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Old 08-23-2019, 01:15 PM   #1
Bear Guy
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Default Predicting autumn morning fog

Weather folks: I'm wondering if there's a way to predict if and where portions of the lake will be fogged-in on a fall morning.
The problem - I'm considering commuting to work a few mornings in September by boat from Bear Island. I did this last year too - one morning was fine but the next I had to wait almost 2 hours for the fog to lift so I could head to the marina. I rely on visual navigation - I don't own a special GPS for the lake - so being able to see where I'm going matters.
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Old 08-23-2019, 01:29 PM   #2
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Default Watch dewpoint temperatures

Watch dewpoint temperatures vs air temperatures. The closer those two are, there is a likelihood of fog, especially with calm winds.

One point: using a GPS device to navigate in fog may keep you from hitting an island, a shoal area, e.t.c., but won't keep you from hitting another vessel doing the same thing!

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Old 08-23-2019, 02:24 PM   #3
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Default Fog

I use Raymarine gps and radar. My iphone Google Maps app also works ok as backup gps
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Old 08-23-2019, 03:34 PM   #4
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Default

I agree with UP. A cold calm morning in the fall usually does it. Even a mild breeze like 3 or 4 mph will clear the fog. Dead calm and cold then you will have a long wait for it to clear.

Several mornings each fall we go from Welch to Glendale in fog via GPS. We go slow both of us looking and listening for that other boat. Yes when following a GPS route in fog, the other boat is the real concern.
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Old 08-23-2019, 04:27 PM   #5
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Default Sound signal

Per the NH Boating Guide, page 37 (I think), states that in reduced visibility, a powerboat should sound a prolonged blast at intervals not to exceed 2 minutes.

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Old 08-23-2019, 05:24 PM   #6
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Quote:
Originally Posted by Bear Guy View Post
Weather folks: I'm wondering if there's a way to predict if and where portions of the lake will be fogged-in on a fall morning.
Try usairnet.com It's an aviation website that shows the ceiling (cloud height) and visibility (visual distance at ground level). This should tell you when fog is predicted, and when it should lift.

I find it to be very accurate, and useful for all recreational weather planning.

http://www.usairnet.com/cgi-bin/laun...te=NH&sta=KLCI
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Old 08-23-2019, 08:06 PM   #7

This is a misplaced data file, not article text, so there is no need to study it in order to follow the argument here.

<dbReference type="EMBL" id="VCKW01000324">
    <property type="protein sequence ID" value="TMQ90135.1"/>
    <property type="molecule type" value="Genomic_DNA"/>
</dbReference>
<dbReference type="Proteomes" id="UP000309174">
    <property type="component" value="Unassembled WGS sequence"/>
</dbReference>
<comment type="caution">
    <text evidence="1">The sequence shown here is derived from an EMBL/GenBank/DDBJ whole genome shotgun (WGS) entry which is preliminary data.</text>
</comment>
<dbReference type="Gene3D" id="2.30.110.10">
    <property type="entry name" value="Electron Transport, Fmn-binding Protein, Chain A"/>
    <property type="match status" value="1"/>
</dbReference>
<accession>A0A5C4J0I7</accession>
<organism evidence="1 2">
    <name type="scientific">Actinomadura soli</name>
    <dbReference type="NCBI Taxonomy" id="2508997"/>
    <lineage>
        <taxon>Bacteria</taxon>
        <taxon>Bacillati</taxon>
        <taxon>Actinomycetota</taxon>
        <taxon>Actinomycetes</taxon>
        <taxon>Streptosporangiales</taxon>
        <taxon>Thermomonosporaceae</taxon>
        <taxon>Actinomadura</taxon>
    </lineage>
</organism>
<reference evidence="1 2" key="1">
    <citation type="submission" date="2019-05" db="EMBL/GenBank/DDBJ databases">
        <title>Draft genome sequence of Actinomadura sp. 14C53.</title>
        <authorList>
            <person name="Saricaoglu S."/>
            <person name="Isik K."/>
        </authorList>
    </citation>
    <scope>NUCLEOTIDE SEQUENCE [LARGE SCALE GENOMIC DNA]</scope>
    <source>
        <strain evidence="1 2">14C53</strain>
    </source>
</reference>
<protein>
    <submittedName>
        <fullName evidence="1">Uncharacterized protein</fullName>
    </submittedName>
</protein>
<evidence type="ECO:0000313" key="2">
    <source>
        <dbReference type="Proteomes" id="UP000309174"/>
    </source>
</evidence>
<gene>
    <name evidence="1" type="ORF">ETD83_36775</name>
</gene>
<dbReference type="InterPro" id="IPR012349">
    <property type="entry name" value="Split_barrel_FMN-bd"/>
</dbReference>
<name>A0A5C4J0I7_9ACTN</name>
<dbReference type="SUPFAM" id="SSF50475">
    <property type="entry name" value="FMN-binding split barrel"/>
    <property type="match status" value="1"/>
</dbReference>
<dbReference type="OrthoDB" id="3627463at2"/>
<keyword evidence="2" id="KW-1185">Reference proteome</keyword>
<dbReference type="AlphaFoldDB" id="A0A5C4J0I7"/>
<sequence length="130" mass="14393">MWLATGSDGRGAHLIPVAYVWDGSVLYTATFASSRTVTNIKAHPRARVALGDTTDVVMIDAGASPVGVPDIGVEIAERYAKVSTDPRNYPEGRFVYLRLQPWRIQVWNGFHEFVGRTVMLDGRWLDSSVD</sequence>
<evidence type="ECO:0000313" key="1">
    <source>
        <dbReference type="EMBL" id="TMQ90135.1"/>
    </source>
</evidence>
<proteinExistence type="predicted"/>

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Default

Quote:
Originally Posted by Bear Guy View Post
Weather folks: I'm wondering if there's a way to predict if and where portions of the lake will be fogged-in on a fall morning.
The problem - I'm considering commuting to work a few mornings in September by boat from Bear Island. I did this last year too - one morning was fine but the next I had to wait almost 2 hours for the fog to lift so I could head to the marina. I rely on visual navigation - I don't own a special GPS for the lake - so being able to see where I'm going matters.
I commute regularly between Mark and Glendale and that early fog can be brutal. Some mornings it's clear between Mark and Bear, but when I come around Mink I can barely see the front of the boat! I have GPS on the pontoon, but not on the Chaparral. I downloaded an app to my phone called Fly to Map...it's a chart plotter. On a clear day, I turned it on and took a straight course to Glendale. The chart plotter makes a track which can be saved, then called up when it's needed. Keep the icon on the track, and it'll get you where you need to go, even through the thickest fog!

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Old 08-24-2019, 09:49 AM   #8
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Question Kayakers and Radar...

Quote:
Originally Posted by MDoug View Post
I use Raymarine gps and radar. My iphone Google Maps app also works ok as backup gps
While I don't own a kayak, curiosity drove me to Google—where I found this statement:

Quote:
A decade or so ago, my local club did a test of various radar reflection strategies (including one commercial reflector on the market at the time) with the local Coast Guard. The other makeshift things we tried were wrapping a paddler in a Mylar blanket, covering a helmet with aluminum foil and one guy actually wore a steel colander on his head. It was on a windy, rough day and the bottom line is that even though they could see us visually, nothing made us visible to radar. According to the radar operator, we never looked any bigger than a sea gull on the water and couldn't be readily distinguished from the surface noise. If he hadn't known where we were, he never would have given what he saw a second thought. This was at close range, so at a distance our visibility would have been even worse.
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Old 08-24-2019, 02:14 PM   #9
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Default Fog and Radar

My Raymarine radar has alerted me twice to fishermen in front of me in the fog.
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Old 08-27-2019, 12:00 PM   #10
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5:30 am today dew point 52 and air temp 53 at shore of Welch. Moderately thick fog over the lake. At 6 am light 2 to 4 mph breeze. 6:15 am fog gone.
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